Gambell resident, families receive Alaska Heroism Medals for 1955 rescue
Outside The Gates
GAMBELL, Alaska (KTUU) - It’s been nearly seven decades since a U.S. Navy P2V-5 Neptune plane was shot down by two Russian MiG-15s over the Bering Sea in the midst of the Cold War.
The aircraft was on a routine patrol out of Kodiak carrying 11 airmen when the pilots were forced to make a crash landing on St. Lawrence Island.
Alaska National Guard veteran Bruce Boolowon remembers that day in June 1955 clearly.
“All of a sudden we heard a plane — the sound of the plane coming in,” Boolowon recalled. “I knew there was something wrong because it’s got a high-pitched motor sound.”
Boolowon was serving alongside 15 other members that made up the First Scout Battalion out of Gambell who witnessed the smoke from the plane’s impact billow up toward the sky. The group steered their skin boats toward the crash site in response, where they came upon the badly injured Navy sailors and transported them to the safety of their village.
Had it not been for their actions that day, the men aboard the aircraft likely would have died or faced Russian capture.
It was a feat Verdie Bowen, the director of the Alaska Office of Veterans Affairs, thought worthy of more than the Letter of Appreciation they initially received.
“Many things happened in the Cold War that is not public information, and as they declassify those records, then these records are being more scrutinized, and more and more people are being awarded medals,” Bowen said. “So it’s important for us to continue to review these old records as they declassify them so that those people receive those awards that they’ve earned.”
After Bowen researched the history of the events that took place that day, he nominated the 16 First Scouts for the Alaska Heroism Medal, the State of Alaska’s highest award for valor during peacetime.
Gen. Maj. Torrence Saxe, the commissioner of the Alaska Department of Military and Veterans Affairs and adjutant general of the Alaska National Guard, approved the awards.
On March 28, a crew assigned to the 211th Rescue Squadron, 176th Wing, flew an Alaska Air National Guard HC-130J Combat King II to the remote community that sits about 50 miles off the coast of Russia. Passengers included Joint Base Elmendorf-Richardson personnel as well as civilians with the Alaska National Guard and DMVA, all of whom took part in a medaling ceremony at John Apangalook Memorial High School.
Despite blizzard conditions upon arrival, the community of Gambell greeted the delegation at the end of the 4,500-foot runway, bringing with them their own convoy of 4-wheelers and pickup trucks to transport the visitors and equipment to the school.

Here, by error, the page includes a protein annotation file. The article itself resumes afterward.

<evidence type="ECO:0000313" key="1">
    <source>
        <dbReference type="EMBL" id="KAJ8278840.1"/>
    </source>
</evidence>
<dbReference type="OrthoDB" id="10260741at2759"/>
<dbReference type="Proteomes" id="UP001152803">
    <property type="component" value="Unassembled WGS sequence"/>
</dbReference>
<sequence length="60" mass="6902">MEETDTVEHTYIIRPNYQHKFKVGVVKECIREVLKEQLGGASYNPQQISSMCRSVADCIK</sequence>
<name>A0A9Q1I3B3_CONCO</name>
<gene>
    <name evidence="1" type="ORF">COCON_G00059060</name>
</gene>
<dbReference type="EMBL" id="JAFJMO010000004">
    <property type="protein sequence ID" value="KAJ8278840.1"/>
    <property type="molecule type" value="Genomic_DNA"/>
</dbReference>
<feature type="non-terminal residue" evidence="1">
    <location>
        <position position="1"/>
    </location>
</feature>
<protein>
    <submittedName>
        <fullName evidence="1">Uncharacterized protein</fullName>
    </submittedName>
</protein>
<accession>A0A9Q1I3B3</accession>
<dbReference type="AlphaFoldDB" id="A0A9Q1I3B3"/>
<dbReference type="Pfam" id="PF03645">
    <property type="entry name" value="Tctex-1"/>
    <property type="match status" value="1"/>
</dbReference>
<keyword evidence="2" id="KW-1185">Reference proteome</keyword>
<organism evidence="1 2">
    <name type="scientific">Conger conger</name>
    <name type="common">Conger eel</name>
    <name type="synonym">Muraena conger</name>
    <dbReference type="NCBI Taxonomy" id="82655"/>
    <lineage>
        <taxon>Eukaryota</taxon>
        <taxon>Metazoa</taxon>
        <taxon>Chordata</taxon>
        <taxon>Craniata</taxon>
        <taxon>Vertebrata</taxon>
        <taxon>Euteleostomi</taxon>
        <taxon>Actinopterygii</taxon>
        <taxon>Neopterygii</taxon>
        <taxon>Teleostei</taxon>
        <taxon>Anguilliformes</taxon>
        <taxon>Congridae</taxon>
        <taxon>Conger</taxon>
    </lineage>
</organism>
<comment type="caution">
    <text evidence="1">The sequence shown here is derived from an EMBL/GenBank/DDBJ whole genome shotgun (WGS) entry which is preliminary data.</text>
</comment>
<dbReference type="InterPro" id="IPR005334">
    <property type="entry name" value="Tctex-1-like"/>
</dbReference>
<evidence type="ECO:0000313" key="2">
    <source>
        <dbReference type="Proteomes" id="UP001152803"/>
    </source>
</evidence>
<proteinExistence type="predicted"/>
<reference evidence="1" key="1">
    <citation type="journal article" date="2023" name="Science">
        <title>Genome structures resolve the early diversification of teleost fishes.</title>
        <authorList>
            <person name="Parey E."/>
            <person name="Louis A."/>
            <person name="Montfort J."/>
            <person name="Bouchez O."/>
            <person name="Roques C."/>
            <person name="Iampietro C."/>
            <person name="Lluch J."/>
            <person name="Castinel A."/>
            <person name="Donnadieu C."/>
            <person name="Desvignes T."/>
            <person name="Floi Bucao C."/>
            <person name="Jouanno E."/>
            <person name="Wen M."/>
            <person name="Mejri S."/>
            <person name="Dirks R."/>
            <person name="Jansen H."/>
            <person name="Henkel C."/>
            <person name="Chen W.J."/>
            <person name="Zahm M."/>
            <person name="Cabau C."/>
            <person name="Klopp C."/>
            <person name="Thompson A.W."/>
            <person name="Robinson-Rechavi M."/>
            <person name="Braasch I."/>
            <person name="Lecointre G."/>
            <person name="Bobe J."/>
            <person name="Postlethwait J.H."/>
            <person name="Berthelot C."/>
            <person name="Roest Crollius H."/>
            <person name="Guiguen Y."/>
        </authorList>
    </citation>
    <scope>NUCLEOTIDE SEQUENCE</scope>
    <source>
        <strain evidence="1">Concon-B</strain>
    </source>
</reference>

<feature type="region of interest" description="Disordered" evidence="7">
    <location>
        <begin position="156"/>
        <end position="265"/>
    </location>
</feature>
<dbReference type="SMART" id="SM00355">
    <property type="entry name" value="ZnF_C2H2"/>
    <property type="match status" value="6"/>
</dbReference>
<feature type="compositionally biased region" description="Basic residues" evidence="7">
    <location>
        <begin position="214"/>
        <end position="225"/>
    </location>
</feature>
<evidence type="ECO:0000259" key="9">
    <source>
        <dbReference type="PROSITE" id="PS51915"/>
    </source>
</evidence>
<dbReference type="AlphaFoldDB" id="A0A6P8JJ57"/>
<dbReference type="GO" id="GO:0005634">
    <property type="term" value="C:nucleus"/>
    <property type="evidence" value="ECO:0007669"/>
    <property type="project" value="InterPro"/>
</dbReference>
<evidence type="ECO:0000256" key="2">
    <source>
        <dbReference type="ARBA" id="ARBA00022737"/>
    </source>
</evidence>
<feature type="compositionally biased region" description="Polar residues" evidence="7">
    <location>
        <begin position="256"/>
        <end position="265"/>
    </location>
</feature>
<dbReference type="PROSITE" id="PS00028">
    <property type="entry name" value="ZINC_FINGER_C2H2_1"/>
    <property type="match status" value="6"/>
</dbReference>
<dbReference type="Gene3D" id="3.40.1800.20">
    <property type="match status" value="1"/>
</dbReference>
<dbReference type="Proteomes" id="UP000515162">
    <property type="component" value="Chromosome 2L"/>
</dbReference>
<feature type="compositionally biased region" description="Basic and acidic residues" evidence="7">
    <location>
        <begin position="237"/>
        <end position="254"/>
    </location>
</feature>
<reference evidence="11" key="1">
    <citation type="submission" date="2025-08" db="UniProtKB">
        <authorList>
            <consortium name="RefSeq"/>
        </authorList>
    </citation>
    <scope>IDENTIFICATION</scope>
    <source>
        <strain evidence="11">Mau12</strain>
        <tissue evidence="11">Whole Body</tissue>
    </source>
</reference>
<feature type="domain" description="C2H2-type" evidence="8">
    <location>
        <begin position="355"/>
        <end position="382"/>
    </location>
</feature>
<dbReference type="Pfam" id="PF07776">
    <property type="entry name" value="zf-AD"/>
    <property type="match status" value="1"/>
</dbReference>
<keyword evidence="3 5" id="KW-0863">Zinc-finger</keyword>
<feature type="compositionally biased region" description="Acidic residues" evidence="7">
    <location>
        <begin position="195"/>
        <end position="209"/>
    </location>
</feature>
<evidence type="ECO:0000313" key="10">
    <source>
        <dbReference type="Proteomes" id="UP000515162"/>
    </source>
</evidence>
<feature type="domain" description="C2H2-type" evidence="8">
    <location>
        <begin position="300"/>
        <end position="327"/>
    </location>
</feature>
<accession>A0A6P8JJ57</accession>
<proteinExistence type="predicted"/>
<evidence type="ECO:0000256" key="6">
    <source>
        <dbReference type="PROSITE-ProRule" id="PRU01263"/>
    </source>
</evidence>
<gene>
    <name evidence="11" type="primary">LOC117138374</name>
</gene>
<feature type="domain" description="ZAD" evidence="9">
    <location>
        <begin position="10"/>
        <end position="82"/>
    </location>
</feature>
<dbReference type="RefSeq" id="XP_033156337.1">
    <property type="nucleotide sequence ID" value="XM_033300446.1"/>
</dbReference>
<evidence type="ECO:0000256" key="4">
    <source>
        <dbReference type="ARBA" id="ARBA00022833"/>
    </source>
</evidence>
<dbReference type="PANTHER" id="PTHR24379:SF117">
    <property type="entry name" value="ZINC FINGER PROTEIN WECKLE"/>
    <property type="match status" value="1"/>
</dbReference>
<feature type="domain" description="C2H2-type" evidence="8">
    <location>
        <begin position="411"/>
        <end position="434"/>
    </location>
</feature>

Within minutes, the gymnasium filled with generations of residents. Elders and adults lined the eight rows of bleachers against the back wall, while a handful of smaller children patiently sat cross-legged on the floor to one side.
Sixteen boxes, each holding a medal of a soldier carrying another on his shoulders, sat open in front of a temporary lectern.
Around two dozen fold-out chairs sat — perfectly centered to the school’s mascot branded to the ground — the Qughsatkut; Siberian Yup’ik for King Polar Bear.
Front and center sat Boolowon, the last surviving member of the rescue team, surrounded by the families of the other 15 men that made up his battalion.
The echoed sounds of voices bantering were soon met with opposing silence as the ceremony began. Four Alaska Youth Military Academy cadets marched out to post colors, followed by a prayer articulated in Siberian Yup’ik as the crowd bowed their heads.
Saxe retold the story to remind the audience of why they had all gathered; the plane crash, the 11 injured Navymen, and the actions of the First Scouts.
“Nobody in the chain of command — no higher-up, no General — told them to go out and save those sailors,” Saxe said. “They saw it happen, they took charge, and they moved out.”
After his address, a print depicting the two Soviet MiG-15s surrounding the Navy Neptune by artist John Hume was presented to the village before Saxe and Bowen presented the medals.
One by one, each name was read as ancestors of the departed scouts accepted the awards on their behalf.
As the only surviving member of the First Scout Batallion of Gambell that saved the lives of 11 sailors in 1955, Boolowon was the only one to have the medal pinned to his lapel.
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